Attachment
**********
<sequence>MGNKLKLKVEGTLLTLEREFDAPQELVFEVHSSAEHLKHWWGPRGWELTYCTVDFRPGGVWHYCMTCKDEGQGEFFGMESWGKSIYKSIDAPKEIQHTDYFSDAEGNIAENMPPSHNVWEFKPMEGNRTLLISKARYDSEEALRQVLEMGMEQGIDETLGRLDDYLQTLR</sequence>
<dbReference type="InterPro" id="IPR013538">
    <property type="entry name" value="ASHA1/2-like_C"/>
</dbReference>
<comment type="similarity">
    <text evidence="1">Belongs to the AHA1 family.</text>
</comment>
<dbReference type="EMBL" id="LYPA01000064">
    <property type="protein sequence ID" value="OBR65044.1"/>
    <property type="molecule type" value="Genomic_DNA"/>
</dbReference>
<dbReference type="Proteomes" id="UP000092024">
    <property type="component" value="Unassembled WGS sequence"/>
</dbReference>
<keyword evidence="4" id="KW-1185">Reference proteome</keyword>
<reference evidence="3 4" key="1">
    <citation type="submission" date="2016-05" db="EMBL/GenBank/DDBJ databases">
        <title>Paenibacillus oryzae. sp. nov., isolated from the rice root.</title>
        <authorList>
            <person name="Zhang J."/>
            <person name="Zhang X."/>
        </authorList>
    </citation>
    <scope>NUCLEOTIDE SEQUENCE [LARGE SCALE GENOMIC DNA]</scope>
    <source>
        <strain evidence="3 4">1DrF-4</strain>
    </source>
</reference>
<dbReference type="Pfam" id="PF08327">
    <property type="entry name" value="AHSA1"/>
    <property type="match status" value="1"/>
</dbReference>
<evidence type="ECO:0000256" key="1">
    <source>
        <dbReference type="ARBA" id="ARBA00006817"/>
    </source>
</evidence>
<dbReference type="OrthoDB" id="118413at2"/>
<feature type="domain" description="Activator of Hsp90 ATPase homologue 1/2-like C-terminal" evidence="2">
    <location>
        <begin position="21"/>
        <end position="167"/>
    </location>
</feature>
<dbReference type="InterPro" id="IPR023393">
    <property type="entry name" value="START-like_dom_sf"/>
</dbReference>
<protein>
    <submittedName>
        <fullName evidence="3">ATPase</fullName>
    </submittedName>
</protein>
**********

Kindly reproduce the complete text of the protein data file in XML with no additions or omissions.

<sequence>MGNKLKLKVEGTLLTLEREFDAPQELVFEVHSSAEHLKHWWGPRGWELTYCTVDFRPGGVWHYCMTCKDEGQGEFFGMESWGKSIYKSIDAPKEIQHTDYFSDAEGNIAENMPPSHNVWEFKPMEGNRTLLISKARYDSEEALRQVLEMGMEQGIDETLGRLDDYLQTLR</sequence>
<dbReference type="InterPro" id="IPR013538">
    <property type="entry name" value="ASHA1/2-like_C"/>
</dbReference>
<comment type="similarity">
    <text evidence="1">Belongs to the AHA1 family.</text>
</comment>
<dbReference type="EMBL" id="LYPA01000064">
    <property type="protein sequence ID" value="OBR65044.1"/>
    <property type="molecule type" value="Genomic_DNA"/>
</dbReference>
<dbReference type="Proteomes" id="UP000092024">
    <property type="component" value="Unassembled WGS sequence"/>
</dbReference>
<keyword evidence="4" id="KW-1185">Reference proteome</keyword>
<reference evidence="3 4" key="1">
    <citation type="submission" date="2016-05" db="EMBL/GenBank/DDBJ databases">
        <title>Paenibacillus oryzae. sp. nov., isolated from the rice root.</title>
        <authorList>
            <person name="Zhang J."/>
            <person name="Zhang X."/>
        </authorList>
    </citation>
    <scope>NUCLEOTIDE SEQUENCE [LARGE SCALE GENOMIC DNA]</scope>
    <source>
        <strain evidence="3 4">1DrF-4</strain>
    </source>
</reference>
<dbReference type="Pfam" id="PF08327">
    <property type="entry name" value="AHSA1"/>
    <property type="match status" value="1"/>
</dbReference>
<evidence type="ECO:0000256" key="1">
    <source>
        <dbReference type="ARBA" id="ARBA00006817"/>
    </source>
</evidence>
<dbReference type="OrthoDB" id="118413at2"/>
<feature type="domain" description="Activator of Hsp90 ATPase homologue 1/2-like C-terminal" evidence="2">
    <location>
        <begin position="21"/>
        <end position="167"/>
    </location>
</feature>
<dbReference type="InterPro" id="IPR023393">
    <property type="entry name" value="START-like_dom_sf"/>
</dbReference>
<protein>
    <submittedName>
        <fullName evidence="3">ATPase</fullName>
    </submittedName>
</protein>